Heart disease is the number on killer in the US, and it seems the upcoming generation is in line to keep with the deadly trend, as nearly 80 percent of teenagers are eating their way to atherosclerosis, hypertension, obesity, diabetes, and cardiovascular disease.
Cardiovascular disease (CVD) refers to any disease that affects the cardiovascular system, and is the leading cause of deaths worldwide. Cardiac, vascular, and peripheral arterial diseases are types of cardiovascular diseases.
Atherosclerosis (thickening of the arteries typically from accumulated cholesterol) and hypertension (high blood pressure) are the most common causes.
The research, published in the American Heart Association journal Circulation, was performed to assess the status of cardiovascular health in US adolescents. Christina Shay, PhD, an epidemiologist at the University of Oklahoma Health Sciences Center, led the study.
Researchers reviewed data on 4,673 teenagers between 12 to 19 years of age; meant to represent a demographic sampling of 33.2 million US adolescents. The sample group had participated in the National Health and Nutrition Examination Survey (NHANES) between 2005 and 2010.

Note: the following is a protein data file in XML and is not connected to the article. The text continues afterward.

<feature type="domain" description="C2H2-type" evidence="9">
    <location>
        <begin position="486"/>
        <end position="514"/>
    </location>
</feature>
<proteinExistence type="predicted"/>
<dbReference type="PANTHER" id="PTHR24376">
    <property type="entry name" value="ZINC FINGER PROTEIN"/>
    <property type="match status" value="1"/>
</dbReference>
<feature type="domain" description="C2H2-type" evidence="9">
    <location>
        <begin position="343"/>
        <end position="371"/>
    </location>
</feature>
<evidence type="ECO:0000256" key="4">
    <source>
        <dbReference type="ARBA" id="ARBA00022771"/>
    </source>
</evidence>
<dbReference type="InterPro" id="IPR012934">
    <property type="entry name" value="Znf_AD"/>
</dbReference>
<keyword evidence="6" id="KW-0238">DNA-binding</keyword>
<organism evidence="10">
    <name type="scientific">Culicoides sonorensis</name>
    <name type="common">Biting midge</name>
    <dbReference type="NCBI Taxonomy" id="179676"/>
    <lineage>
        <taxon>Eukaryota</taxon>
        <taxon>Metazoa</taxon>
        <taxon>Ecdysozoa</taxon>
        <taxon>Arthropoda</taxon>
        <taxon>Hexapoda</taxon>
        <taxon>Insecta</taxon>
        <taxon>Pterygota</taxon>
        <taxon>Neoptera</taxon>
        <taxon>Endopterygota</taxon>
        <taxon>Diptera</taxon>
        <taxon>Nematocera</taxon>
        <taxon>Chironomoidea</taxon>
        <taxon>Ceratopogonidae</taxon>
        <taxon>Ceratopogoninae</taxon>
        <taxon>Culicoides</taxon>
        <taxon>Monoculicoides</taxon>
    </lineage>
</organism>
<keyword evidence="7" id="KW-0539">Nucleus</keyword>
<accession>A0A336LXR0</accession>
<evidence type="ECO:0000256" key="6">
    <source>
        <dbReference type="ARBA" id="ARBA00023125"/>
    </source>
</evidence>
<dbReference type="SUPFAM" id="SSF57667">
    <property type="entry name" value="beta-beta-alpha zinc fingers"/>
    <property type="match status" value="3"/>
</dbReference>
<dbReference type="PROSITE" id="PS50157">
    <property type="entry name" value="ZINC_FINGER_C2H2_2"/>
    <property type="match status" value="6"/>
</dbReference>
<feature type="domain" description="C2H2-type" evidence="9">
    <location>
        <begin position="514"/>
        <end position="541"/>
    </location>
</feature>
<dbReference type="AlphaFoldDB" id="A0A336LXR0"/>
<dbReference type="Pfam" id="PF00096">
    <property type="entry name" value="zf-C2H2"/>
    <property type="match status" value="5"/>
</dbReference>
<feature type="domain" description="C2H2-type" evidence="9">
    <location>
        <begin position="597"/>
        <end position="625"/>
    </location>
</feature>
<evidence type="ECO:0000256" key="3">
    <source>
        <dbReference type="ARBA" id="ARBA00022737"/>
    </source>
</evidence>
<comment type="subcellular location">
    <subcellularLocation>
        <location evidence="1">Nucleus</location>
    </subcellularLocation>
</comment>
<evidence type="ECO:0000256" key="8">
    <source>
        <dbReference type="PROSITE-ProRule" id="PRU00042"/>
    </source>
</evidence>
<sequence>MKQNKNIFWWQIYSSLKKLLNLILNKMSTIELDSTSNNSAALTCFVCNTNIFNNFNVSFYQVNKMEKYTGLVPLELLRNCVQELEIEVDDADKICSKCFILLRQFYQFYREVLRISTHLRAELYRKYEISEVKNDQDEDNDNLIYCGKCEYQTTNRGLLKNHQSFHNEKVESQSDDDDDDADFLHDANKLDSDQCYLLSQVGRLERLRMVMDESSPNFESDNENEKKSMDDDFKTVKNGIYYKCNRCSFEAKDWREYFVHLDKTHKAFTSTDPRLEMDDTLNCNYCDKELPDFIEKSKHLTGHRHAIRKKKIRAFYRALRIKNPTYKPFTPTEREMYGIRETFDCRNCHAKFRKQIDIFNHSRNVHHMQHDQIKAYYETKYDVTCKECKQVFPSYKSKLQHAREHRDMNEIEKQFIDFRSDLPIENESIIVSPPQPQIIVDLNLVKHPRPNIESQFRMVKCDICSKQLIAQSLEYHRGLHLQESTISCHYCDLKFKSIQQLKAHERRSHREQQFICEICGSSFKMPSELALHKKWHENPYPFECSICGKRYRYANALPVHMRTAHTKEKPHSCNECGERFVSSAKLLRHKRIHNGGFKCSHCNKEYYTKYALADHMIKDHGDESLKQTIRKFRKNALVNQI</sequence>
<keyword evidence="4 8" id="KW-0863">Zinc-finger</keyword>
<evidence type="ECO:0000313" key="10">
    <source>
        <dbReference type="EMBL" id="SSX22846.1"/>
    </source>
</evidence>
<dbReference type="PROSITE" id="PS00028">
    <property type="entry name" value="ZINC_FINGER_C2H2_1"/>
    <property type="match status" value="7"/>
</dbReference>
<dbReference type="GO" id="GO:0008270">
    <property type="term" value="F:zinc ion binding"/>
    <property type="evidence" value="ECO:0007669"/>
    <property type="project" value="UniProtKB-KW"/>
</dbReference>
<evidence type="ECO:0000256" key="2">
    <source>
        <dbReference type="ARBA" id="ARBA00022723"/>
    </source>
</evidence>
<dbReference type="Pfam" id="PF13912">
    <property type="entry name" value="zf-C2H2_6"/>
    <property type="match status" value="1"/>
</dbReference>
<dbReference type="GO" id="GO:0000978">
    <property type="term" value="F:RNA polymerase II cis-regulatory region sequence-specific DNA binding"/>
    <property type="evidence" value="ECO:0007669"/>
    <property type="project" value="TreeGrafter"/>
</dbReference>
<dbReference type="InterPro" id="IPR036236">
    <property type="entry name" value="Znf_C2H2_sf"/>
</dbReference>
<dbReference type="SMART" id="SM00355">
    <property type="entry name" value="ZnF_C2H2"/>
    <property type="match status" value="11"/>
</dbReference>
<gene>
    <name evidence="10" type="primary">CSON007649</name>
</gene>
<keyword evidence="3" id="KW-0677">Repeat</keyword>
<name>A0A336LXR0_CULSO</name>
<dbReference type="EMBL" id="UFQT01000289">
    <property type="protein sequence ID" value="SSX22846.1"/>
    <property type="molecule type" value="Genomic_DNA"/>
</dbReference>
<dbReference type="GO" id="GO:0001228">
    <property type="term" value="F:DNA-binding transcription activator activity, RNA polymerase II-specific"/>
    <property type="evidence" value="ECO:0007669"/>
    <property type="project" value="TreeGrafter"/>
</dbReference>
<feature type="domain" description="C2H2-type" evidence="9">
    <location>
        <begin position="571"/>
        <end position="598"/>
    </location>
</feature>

The survey inquired about diet and exercise habits. Subjects provided blood samples and agreed to basic physicals.
Results were classified per the American Heart Association criteria of poor, intermediate, and ideal. Cardiovascular health was defined by health behaviors and health factors: smoking, body mass index (BMI), dietary intake, physical activity, blood pressure, blood glucose, and total cholesterol.
Less than one percent of American teens had ideal diets – the majority consuming too much sugar, fat, and salt. Less than ideal findings were calculated surrounding physical activity, as it was found only about 44 percent of females and 67 percent of males engaged in exercise – being physically active for an hour or more per day. Otherwise lifestyles were relatively sedentary, with 13 percent of boys and 23 percent of girls not physically active at all.
Nearly a third of subjects had prematurely poor cholesterol levels and poor BMIs. The analysis addressed substantial evidence that atherosclerosis has origins in childhood cross-referencing autopsy findings reported more than a century ago. The reports identified fatty streaks in the large arteries of children as young as 6 years of age.
Teenagers should reassess their activity and especially their diets as the current habits could lead to chronic, but preventable illnesses in adulthood.
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